Andy Murray remains a huge inspiration to the rest of the British tennis pack according to current UK men’s No1 Cameron Norrie – who watched the 35-year-old Scot roll back the years with a magnificent run to the final earlier this month in Stuttgart.
Murray, a two-time former Wimbledon singles champion with also a US Open and two Olympic singles golds on his CV, has proven to be something of a medical miracle after undergoing two right hip surgeries and all but seeing his career obituaries written at the Australian Open in 2019.
But this year the player for so long the talisman of British tennis forced his way back into the world’s top 50 – currently standing just outside at No51 – and in Germany this month beat Stefanos Tsitsipas and Nick Kyrgios, before only just being edged out in three sets in the final by Matteo Berrettini, despite picking up a problem with his stomach that sparked an injury scare ahead of the London grand slam.
World No12 Norrie said: “It is impressive what Andy is doing. He is going every day and giving it everything. He obviously loves the sport and loves tennis, and for me it was great to see him playing well in Stuttgart, he obviously loves the grass.
“I think he is going to be very tough to beat at Wimbledon, he always is and I have a lot of respect for him. Even over the last couple of years he would probably have liked to do a bit better results-wise, and all credit for keeping going and not caring too much what other people think – but just going out and taking care of business.
“He started to get some rewards in Stuttgart and was unlucky in the end to pick up a little injury. He has made two finals this year and will go into Wimbledon with a week’s rest and a week’s practice. He will be tough to beat and I look forward to seeing how he goes.”
British No2 Dan Evans was practicing with Murray on the Wimbledon courts last week before the 32-year-old from Birmingham, currently ranked No33 in the world, headed down to Eastbourne.
Evans, who lost to eventual winner Matteo Berrettini at Queen’s, said: “I hit with Andy at Wimbledon so it was pretty familiar surroundings and it was nice to see everyone, I had not seen Ivan Lendl and those guys for a while, and all his team.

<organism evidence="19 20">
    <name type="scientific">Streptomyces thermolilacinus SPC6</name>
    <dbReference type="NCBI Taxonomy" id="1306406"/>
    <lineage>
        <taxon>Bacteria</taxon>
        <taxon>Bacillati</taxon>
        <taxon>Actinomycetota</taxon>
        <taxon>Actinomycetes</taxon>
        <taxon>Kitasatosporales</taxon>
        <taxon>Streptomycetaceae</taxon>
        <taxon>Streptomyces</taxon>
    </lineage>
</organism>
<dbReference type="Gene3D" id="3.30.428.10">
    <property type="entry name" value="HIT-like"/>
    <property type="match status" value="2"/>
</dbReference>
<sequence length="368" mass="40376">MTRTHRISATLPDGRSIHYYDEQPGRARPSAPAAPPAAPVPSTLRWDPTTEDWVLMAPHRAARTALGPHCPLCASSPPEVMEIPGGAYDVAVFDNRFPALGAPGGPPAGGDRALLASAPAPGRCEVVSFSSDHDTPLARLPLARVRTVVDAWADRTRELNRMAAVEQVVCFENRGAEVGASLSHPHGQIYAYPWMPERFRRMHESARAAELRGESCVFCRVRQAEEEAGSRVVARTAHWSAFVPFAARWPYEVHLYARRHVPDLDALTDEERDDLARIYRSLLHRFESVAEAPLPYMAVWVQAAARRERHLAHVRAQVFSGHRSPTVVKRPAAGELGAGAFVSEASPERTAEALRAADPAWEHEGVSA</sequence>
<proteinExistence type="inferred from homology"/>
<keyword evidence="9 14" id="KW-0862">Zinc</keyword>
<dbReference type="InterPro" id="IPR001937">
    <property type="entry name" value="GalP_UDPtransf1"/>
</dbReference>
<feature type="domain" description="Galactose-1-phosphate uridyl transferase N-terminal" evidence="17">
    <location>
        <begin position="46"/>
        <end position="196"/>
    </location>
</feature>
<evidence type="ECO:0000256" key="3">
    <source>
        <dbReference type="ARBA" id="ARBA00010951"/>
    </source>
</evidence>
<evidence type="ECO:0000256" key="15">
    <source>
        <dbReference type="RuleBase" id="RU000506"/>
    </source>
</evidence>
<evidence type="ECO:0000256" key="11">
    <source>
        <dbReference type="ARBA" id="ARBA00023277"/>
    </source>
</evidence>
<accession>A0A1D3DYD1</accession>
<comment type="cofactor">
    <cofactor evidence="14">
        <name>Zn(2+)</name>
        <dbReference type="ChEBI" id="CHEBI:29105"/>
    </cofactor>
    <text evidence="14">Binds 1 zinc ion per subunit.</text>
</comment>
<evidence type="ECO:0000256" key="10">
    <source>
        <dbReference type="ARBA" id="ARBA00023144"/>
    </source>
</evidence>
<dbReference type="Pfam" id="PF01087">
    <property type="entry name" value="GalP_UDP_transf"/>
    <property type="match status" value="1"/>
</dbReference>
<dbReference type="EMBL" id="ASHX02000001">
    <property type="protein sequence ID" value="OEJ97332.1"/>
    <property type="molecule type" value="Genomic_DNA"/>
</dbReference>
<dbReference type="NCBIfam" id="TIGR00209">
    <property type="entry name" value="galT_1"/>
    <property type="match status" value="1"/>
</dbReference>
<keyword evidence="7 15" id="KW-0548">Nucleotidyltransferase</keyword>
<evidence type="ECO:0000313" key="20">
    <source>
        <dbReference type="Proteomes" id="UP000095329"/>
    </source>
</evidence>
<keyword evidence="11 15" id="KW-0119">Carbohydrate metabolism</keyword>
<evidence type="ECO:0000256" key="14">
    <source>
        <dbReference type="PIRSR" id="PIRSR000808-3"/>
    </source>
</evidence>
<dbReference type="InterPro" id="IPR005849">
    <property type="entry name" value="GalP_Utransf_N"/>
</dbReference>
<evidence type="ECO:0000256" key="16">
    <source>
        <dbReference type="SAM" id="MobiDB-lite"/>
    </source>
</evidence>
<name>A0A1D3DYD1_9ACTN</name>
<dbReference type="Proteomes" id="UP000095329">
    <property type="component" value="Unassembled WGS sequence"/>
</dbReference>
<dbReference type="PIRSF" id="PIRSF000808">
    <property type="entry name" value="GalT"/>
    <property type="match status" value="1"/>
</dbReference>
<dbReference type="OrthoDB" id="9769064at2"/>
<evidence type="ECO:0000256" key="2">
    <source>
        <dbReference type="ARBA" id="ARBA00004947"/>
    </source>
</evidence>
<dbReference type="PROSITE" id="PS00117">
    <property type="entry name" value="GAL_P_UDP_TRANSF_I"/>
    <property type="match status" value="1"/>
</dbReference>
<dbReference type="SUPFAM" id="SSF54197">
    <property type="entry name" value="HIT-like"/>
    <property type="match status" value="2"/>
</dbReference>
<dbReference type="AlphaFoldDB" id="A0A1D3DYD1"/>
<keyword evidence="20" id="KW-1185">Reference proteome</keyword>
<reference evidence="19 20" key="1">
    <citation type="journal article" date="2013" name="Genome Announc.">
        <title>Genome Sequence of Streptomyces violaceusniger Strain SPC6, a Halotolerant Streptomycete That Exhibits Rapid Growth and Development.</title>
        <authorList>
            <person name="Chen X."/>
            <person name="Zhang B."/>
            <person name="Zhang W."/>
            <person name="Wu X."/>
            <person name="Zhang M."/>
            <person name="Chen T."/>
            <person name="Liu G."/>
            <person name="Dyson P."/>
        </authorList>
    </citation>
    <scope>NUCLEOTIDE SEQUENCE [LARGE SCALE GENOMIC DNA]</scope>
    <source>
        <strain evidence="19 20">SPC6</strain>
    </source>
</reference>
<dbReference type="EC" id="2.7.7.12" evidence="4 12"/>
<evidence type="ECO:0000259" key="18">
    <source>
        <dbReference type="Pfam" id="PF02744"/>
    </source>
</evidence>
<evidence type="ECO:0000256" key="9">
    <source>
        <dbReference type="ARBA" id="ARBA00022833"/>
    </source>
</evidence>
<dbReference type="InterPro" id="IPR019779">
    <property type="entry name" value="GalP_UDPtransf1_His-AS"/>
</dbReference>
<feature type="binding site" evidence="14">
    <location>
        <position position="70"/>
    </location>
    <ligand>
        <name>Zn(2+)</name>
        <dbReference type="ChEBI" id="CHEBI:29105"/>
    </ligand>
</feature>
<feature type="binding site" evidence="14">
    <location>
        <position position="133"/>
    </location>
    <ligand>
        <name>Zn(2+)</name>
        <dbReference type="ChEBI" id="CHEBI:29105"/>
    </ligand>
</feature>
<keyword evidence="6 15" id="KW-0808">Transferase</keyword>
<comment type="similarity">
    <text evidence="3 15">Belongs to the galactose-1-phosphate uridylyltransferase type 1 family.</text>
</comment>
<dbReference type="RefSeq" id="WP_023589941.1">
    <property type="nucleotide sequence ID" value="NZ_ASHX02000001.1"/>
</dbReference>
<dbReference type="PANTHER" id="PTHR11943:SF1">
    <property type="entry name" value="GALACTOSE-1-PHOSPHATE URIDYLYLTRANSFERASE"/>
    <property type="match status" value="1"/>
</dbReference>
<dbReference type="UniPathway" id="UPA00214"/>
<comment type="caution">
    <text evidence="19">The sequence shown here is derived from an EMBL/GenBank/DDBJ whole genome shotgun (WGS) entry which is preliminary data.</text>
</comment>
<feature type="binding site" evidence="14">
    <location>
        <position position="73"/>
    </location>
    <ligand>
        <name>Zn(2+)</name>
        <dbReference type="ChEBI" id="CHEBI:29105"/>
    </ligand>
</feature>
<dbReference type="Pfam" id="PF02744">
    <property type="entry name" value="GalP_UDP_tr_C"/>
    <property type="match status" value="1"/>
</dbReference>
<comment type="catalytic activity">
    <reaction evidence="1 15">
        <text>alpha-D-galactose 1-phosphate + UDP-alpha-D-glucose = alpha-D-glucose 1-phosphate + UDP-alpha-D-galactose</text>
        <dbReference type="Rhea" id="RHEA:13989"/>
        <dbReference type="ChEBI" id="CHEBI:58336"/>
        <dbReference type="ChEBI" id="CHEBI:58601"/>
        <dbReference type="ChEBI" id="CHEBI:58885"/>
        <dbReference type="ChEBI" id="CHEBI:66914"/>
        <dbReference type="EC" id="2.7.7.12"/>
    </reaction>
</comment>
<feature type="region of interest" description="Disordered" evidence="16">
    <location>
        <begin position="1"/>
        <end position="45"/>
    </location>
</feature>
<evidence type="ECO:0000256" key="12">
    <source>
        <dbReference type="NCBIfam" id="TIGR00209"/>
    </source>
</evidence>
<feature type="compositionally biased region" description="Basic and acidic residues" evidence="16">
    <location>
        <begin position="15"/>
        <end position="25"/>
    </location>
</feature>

“I thought he was playing pretty well against me in practice, I can’t comment on if he thinks he is playing well. I am not sure how the injury is, we didn’t speak about it. It seemed fine when we practiced but I can’t be sure. It was good fun, and I think he is happy to have Ivan back and it looks to be working. They were smiling – the pair of them!”
Murray said on Monday night: “There have been positives and negatives during practice. The injury is healing but is still not perfect. There are certain shots I have not been able to practice yet.
“My goal is to get to the start line in a good place physically and give myself the best chance to do well.”
Norrie arrives at Eastbourne a week ahead of Wimbledon ranked in the highest position he has ever been at this time of the season, having slipped only a couple of places from his career-high placing of No10 achieved earlier this year.
But he experienced a disappointing first-round defeat at Queen’s, going down in straight sets to Bulgaria’s Grigor Dimitrov and is therefore fervently hoping to go a bit deeper on the Sussex coast to get much-needed practice in on the grass ahead of Wimbledon, where an expectant home crowd will be praying he can make some waves.
And Norrie also backed Wimbledon’s recent announcement to allow players to play on Center Court prior to the event to get used to the surface after incidents of those competing slipping last year – including notably Serena Williams.
He added: “The result at Queen’s was disappointing although I think I played great, there were just a couple of points in it and my level was right there. I have had a good week’s preparation for Eastbourne, but it would be nice to get a couple more matches ahead of Wimbledon. I feel good and enjoy playing here.
“It’s tricky to get it right. I won in Lyon and peaked on the clay before the French Open and physically felt great. Sometimes playing the weak before can leave you not fresh, but that wasn’t the case in Paris.
“After losing against Grigor I haven’t stopped practicing and have had just one day off, using the facilities and courts at Queen’s which was good fun. I am looking forward to getting going. I am only just hearing about the ruling on getting on Center Court before hand.
“It can be tough on grass when it has not been played on too much, so this can be good as long as the court can be well maintained in the latter stages of quarters, semis and finals. So if the court can handle that with play being allowed on it a little bit earlier I don’t think it will make much difference and be better for the players’ safety.
“For me I will practice on any court, I am not too fussy with that. If I am on those courts great, if not it’s all the same. Being British No1 I will probably get put on a bigger court in the first couple of rounds, so hitting up on a couple of the stadium courts could be good.”